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Diagnosis of hemolytic anemia in the adult

Stanley L Schrier, MD
Section Editor
William C Mentzer, MD
Deputy Editor
Jennifer S Tirnauer, MD


Hemolytic anemia is defined as anemia due to a shortened survival of circulating red blood cells (RBCs) due to their premature destruction. There are numerous causes of hemolytic anemia, including inherited and acquired conditions, acute and chronic processes, and mild to potentially life-threatening severity. Occasionally the cause will be obvious from the history, physical examination, or findings on the peripheral blood smear, but often the ultimate diagnosis requires a synthesis of all of this information and additional laboratory testing.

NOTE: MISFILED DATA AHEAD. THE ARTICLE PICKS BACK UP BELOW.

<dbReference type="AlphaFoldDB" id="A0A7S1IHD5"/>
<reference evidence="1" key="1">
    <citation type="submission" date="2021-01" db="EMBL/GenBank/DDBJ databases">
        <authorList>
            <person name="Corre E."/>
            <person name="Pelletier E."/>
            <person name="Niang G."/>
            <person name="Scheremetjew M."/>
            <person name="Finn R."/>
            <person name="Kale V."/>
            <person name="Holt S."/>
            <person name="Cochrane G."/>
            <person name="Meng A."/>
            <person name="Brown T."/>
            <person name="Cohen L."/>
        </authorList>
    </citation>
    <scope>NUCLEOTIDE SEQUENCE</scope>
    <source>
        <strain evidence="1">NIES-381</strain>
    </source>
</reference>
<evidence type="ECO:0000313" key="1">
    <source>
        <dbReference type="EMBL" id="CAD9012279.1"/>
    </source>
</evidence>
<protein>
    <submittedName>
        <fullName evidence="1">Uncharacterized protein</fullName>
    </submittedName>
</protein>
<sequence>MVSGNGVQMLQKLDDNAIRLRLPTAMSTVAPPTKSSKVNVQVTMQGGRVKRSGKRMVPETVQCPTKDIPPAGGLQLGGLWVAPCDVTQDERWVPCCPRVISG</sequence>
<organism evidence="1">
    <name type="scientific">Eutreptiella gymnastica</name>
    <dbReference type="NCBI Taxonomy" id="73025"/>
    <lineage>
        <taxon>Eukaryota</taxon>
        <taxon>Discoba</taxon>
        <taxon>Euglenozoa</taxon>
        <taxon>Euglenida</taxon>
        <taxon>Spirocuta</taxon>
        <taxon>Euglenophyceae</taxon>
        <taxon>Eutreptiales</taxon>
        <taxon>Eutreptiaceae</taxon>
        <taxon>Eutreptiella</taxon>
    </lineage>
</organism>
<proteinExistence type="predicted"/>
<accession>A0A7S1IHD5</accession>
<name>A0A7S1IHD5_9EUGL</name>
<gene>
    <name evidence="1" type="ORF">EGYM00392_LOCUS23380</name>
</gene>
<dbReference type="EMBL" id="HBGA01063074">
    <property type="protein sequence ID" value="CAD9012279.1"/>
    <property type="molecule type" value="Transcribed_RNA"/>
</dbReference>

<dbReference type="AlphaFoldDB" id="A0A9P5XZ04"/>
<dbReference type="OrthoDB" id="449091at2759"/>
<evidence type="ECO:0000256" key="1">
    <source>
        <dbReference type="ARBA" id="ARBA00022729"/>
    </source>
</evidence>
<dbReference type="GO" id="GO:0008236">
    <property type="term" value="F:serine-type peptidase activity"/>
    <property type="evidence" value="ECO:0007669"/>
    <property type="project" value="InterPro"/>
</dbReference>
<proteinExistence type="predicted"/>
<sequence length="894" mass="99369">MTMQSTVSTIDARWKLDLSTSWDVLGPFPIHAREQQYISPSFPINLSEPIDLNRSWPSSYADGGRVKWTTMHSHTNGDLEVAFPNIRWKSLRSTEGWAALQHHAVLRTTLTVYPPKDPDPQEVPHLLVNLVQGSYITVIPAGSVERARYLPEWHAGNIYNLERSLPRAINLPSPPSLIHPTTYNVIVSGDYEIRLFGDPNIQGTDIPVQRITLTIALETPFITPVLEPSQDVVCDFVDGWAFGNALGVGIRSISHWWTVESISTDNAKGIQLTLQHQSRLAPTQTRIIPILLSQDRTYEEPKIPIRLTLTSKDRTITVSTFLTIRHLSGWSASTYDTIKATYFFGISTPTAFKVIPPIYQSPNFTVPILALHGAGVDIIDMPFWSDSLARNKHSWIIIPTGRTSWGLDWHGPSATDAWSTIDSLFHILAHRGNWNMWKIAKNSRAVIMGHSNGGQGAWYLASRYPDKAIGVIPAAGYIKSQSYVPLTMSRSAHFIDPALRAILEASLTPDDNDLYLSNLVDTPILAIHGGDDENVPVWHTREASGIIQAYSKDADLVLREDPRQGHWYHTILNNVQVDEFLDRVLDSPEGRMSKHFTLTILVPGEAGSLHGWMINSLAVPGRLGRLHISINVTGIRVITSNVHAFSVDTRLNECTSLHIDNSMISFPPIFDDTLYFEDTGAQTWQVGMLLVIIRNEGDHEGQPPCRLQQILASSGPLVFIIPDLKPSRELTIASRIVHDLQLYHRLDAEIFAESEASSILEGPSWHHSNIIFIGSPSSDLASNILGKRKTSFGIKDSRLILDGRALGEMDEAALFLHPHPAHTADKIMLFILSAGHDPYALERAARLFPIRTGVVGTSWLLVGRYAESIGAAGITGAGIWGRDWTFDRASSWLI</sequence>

The key finding that suggests hemolytic anemia is an increase in the reticulocyte count that is not explained by recent bleeding or recent correction of iron deficiency or other nutrient deficiency. Patients may also have evidence of RBC destruction including increased lactate dehydrogenase (LDH) and bilirubin, decreased haptoglobin, and spherocytes on the peripheral blood smear.

The causes of hemolytic anemia and a diagnostic approach to the adult with unexplained hemolytic anemia are discussed here. Other topic reviews present general approaches to determining the cause of anemia and diagnosis of specific types of hemolytic anemia:

General approach, child – (See "Approach to the child with anemia".)

General approach, adult – (See "Approach to the adult patient with anemia".)

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Literature review current through: Nov 2017. | This topic last updated: Jul 18, 2016.
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